While there’s still time

The government’s Jiyo Parsi campaign aims at stemming the steady decline in Parsi population through advocacy and medical assistance

October 17, 2013 10:39 am | Updated 10:39 am IST

All smiles: Parsi women tend to marry late. In this photograph, Parsi girls greet each other on Navroz, the Parsi New Year.

All smiles: Parsi women tend to marry late. In this photograph, Parsi girls greet each other on Navroz, the Parsi New Year.

Phiroze Kotwal got married when he was 37 years old. He is not an exception. Most Parsis tend to marry late — only after they are well settled in their lives and economically independent.

“Career is a priority for both girls and boys of our community. Having attained a certain level of education and profession, the girls want boys from a higher status and standing if not equal and that leads to late marriages or single status and consequently fewer children. In fact you will hardly find a Parsi couple having more than two children,” Tushna, Phiroze’s wife, says.

The Kotwal couple, who live in Belgaum in Karnataka, has only one son. Tushna feels there are socio-cultural and economic reasons for fewer children than anything else.

Although figures from Census 2011 are not yet available, the population of Parsis declined from 114,000 in 1941 to 69,001 in 2001 according to Census 2001 data.

The studies conducted by the National Commission of Minorities and the joint studies conducted by the Parzor Foundation and Tata Institute of Social Sciences have identified late and non marriages, fertility decline, emigration, marriages outside the community, and separation and divorces as important causes for the decline in the population of Parsis.

“Many girls marry outside the community and so they and their children are not considered Parsis. Also even the spouses of boys who are from other communities are not taken into the Parsi fold though there have been exceptions,” says Tushna.

Executive council member of the Parzor Foundation, Dr. Shernaz Cama, however, says that studies have shown that intermarriages have not helped. Dr. Cama, who is also director, UNESCO Parzor Project, says that children of girls marrying outside the community do not come back to the Parsi community even when they are allowed to because of the prevalence of the patriarchal system.

There are alarming statistics with regard to ‘no marriage’ status. One out of every five Parsi Indian males and one out of 10 Indian Parsi females are unmarried by over 50 years of age. The average age among the Parsi women is 27 years and the men about 31 years. Only one in nine families has a child below the age of 10.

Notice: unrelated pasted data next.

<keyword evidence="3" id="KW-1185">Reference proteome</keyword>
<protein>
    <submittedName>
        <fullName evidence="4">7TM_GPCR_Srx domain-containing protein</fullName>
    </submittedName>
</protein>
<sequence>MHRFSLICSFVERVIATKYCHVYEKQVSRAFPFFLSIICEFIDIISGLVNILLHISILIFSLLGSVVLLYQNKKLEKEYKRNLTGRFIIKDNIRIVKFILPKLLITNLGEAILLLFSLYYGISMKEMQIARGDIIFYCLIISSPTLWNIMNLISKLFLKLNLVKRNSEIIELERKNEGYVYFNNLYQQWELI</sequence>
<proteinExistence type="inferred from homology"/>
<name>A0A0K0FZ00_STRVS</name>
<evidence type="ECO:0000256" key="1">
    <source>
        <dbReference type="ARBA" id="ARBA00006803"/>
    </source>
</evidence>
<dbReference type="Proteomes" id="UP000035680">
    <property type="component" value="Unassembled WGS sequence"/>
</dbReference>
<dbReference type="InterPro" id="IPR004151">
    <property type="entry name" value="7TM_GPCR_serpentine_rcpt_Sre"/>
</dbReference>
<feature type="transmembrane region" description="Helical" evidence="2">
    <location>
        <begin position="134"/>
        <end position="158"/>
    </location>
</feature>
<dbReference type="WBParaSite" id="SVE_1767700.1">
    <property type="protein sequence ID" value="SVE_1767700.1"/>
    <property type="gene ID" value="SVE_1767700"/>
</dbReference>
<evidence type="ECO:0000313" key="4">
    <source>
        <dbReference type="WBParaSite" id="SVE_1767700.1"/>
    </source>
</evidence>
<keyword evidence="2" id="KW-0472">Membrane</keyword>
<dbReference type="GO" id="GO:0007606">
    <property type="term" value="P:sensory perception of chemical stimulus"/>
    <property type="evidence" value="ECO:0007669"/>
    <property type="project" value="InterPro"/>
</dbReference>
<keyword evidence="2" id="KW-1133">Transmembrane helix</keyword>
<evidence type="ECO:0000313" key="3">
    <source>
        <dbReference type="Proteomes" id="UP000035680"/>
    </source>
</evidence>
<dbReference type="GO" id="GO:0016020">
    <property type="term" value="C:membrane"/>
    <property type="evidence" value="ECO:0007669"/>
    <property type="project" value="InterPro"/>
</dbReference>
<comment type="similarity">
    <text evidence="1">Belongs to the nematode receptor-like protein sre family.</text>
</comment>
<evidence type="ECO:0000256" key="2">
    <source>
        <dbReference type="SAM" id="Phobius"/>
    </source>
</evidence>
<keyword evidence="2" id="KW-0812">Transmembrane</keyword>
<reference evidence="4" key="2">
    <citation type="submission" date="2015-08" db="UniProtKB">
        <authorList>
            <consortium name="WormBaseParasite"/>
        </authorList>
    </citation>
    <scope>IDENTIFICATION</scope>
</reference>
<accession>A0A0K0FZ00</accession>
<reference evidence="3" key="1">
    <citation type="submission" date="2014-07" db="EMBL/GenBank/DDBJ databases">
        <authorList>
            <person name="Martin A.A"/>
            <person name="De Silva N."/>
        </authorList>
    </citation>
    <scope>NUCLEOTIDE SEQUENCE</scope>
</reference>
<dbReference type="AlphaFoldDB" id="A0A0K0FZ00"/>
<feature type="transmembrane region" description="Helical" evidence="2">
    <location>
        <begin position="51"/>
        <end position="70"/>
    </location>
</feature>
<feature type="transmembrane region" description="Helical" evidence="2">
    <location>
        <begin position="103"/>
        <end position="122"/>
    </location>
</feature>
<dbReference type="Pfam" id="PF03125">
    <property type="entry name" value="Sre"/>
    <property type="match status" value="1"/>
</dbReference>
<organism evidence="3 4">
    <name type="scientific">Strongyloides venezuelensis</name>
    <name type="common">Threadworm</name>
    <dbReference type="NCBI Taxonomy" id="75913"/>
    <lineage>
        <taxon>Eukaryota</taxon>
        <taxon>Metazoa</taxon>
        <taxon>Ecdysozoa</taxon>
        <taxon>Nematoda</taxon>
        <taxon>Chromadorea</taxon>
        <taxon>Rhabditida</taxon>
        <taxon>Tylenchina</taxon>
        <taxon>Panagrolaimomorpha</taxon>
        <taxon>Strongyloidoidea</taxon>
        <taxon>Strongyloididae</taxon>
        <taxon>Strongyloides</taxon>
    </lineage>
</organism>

The total fertility rate of the community has reached below one, which in effect means that on average a Parsi woman in her total child-bearing age has less than one child. The statistics also show that 30 per cent of the Parsis are never married and 31 per cent are over 60 years.

The government recently launched a scheme called ‘Jiyo Parsi’ in order to reverse the declining trend of Parsi population. The scheme has adopted a two pronged strategy, advocacy and medical assistance.

The advocacy part includes counselling for early marriage and parenthood at the right time. Dr. Cama says that an All India Advocacy Campaign will be launched soon. She says that social scientist Dr. Zinobia Madan will be training four key deliverers who will be training the volunteers in anjumans and panchayats of States with Parsi population for spreading awareness.

To deal with fertility issues, financial assistance will be provided under the scheme for investigation and detection of infertility, counselling and fertility treatment to couples. List of hospitals and clinics will be empanelled for such treatment, which is usually quite expensive.

During an earlier campaign launched in 2004, Bombay Parsi Panchayat had given financial support to young couples who could not conceive and a 2012 report showed that clinically assisted pregnancies occurred in 222 of the couples treated.

The Parsis came to India sometime around the 10th Century A.D. to escape Arab persecution in Persia which began in the 7th Century. It is feared that the rate at which the Parsi population is declining, their number could be less than 20,000 by the turn of the century.

While hailing the government initiative, Dr. Cama feels that conscious effort by the young Parsi generation will also have to be made to change their socio-psychological attitude. They should get married, she says, at the right time and not delay the birth of children for the sake of better careers.

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